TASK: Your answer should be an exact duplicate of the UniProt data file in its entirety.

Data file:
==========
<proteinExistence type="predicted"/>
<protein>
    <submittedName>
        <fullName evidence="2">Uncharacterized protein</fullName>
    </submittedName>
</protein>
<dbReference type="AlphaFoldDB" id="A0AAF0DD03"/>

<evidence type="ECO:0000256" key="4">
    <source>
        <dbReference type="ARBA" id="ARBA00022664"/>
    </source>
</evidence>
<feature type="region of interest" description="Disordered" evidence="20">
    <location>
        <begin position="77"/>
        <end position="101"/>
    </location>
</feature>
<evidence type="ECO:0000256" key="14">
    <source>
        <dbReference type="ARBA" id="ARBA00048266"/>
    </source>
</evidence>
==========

<proteinExistence type="predicted"/>
<protein>
    <submittedName>
        <fullName evidence="2">Uncharacterized protein</fullName>
    </submittedName>
</protein>
<dbReference type="AlphaFoldDB" id="A0AAF0DD03"/>

<evidence type="ECO:0000256" key="4">
    <source>
        <dbReference type="ARBA" id="ARBA00022664"/>
    </source>
</evidence>
<feature type="region of interest" description="Disordered" evidence="20">
    <location>
        <begin position="77"/>
        <end position="101"/>
    </location>
</feature>
<evidence type="ECO:0000256" key="14">
    <source>
        <dbReference type="ARBA" id="ARBA00048266"/>
    </source>
</evidence>